This timely volume begins with a detailed timeline that provides an excellent summary of U.S. and Utah Territory events associated with the war. The authors outline how the Utah War (1857-58) directly affected the Civil War, explore the relationship between Abraham Lincoln and the Mormons, and explain the history and use of Joseph Smith's "Civil War Prophecy." The authors share Civil War comments and correspondence by nineteenth-century Latter-day Saint Church leaders, recount the ninety-day active duty military service of the Lot Smith Utah Cavalry Company (Utah Territory's only direct military contribution to the Civil War), and discuss the Nauvoo Legion's service in Utah during the war. The writers tell the story of the establishment of Camp Douglas near Salt Lake City in 1862, describe LDS wartime emigration, review how Northern and Southern newspapers viewed Utah and Mormons throughout the war, consider settler and Indian relations, and examine the January 1863 Indian massacre at Bear River.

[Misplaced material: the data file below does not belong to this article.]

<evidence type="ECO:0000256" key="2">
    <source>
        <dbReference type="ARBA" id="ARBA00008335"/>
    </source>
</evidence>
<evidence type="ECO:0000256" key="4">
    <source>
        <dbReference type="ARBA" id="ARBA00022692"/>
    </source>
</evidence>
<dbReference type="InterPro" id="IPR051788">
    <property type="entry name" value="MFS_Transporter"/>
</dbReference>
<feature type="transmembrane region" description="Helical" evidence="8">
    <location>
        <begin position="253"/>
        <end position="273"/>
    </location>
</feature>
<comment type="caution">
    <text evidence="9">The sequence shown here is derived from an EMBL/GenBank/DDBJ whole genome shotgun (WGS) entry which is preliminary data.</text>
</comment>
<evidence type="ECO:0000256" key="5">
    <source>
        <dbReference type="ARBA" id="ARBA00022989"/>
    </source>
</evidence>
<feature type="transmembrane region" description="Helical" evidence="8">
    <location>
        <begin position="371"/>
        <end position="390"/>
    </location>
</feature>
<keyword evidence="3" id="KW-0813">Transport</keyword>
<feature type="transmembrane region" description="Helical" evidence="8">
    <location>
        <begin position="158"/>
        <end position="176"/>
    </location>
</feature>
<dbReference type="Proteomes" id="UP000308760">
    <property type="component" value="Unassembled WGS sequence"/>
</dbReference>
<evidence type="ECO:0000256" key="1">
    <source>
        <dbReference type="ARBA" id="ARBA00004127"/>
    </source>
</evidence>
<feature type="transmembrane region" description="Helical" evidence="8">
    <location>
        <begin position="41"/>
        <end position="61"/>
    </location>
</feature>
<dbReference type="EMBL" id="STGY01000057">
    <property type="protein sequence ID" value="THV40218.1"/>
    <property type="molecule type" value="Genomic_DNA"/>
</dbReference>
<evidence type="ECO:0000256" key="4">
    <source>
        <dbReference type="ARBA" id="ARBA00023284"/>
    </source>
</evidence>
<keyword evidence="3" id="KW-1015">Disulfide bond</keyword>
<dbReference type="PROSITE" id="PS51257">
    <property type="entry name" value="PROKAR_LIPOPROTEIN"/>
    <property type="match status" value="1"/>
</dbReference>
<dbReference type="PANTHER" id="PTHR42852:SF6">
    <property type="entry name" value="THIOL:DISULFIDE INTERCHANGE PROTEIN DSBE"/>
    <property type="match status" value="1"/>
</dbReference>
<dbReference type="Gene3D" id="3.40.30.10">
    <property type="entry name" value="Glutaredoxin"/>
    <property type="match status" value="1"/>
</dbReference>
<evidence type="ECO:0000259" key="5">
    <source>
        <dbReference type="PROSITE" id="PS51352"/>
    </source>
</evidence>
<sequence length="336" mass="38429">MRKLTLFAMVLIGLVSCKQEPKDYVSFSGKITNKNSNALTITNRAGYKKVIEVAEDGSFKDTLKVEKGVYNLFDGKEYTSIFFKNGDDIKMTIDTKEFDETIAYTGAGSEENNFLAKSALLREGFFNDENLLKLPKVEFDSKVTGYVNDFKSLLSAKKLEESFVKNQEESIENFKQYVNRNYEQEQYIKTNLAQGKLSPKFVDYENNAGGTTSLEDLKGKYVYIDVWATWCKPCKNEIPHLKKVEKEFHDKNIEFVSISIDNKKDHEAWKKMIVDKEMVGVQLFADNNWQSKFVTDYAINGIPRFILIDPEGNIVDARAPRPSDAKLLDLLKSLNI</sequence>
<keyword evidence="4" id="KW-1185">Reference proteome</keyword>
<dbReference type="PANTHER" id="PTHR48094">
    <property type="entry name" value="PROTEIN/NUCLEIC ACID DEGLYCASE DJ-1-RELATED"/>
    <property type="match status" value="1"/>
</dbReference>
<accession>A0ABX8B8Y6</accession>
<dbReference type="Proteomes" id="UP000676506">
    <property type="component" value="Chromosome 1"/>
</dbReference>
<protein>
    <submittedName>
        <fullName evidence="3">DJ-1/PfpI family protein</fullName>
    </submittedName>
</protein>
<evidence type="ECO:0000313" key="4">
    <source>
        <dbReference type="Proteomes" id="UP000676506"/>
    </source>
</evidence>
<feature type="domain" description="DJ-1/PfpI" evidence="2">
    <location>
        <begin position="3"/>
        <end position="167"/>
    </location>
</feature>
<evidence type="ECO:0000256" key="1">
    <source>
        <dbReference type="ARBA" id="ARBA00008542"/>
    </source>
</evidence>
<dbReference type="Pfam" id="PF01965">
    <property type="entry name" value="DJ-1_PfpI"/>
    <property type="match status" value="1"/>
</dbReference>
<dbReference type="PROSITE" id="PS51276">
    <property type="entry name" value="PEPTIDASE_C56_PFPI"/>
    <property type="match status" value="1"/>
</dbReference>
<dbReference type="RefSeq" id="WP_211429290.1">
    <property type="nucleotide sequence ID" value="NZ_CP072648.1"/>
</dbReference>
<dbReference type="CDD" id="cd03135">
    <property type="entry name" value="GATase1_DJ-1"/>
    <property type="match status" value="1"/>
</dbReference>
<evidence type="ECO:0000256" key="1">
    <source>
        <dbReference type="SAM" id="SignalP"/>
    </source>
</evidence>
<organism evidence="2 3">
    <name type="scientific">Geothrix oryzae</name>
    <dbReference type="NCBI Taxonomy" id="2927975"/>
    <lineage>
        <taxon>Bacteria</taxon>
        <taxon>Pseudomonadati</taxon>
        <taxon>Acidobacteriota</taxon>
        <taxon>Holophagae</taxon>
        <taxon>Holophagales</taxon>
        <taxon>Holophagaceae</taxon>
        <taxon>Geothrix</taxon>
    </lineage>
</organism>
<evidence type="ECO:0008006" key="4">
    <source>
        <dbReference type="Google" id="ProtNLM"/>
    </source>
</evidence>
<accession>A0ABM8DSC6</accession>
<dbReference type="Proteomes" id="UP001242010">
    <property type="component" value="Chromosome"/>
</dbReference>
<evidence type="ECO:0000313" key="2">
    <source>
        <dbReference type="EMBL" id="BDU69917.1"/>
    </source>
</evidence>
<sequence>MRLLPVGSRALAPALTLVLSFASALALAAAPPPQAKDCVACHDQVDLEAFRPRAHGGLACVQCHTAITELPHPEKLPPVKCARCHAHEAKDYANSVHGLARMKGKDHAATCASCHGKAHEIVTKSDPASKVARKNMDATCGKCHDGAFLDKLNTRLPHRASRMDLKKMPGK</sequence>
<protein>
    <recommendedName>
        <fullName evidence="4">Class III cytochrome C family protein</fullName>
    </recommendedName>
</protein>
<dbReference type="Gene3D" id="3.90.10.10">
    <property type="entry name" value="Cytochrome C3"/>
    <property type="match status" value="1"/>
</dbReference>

Additionally, readers will find the reasons that motivated Mormons to enlist as Union and Confederate soldiers, the impact of the war's aftermath on Latter-day Saints, Mormon participation in the Grand Army of the Republic (GAR), and the GAR's 1909 National Encampment in Salt Lake City. The book is also richly illustrated with period photographs and images.
How many Latter-day Saints participated in the Civil War, and who were they? The answers to those questions have remained elusive—until now. Civil War Saints also includes the most thoroughly researched list of Latter-day Saint Civil War veterans ever published.
This is an impressive and exciting scholarly work that fills an important gap in Civil War history. Here at National Defense University, Civil War historians are passing this book around gleefully -- it's the first "new information" to come out in a long while! The work is well-researched, comprehensive, and accessible to Mormons and non-Mormons alike. Congratulations on a fine bridging work.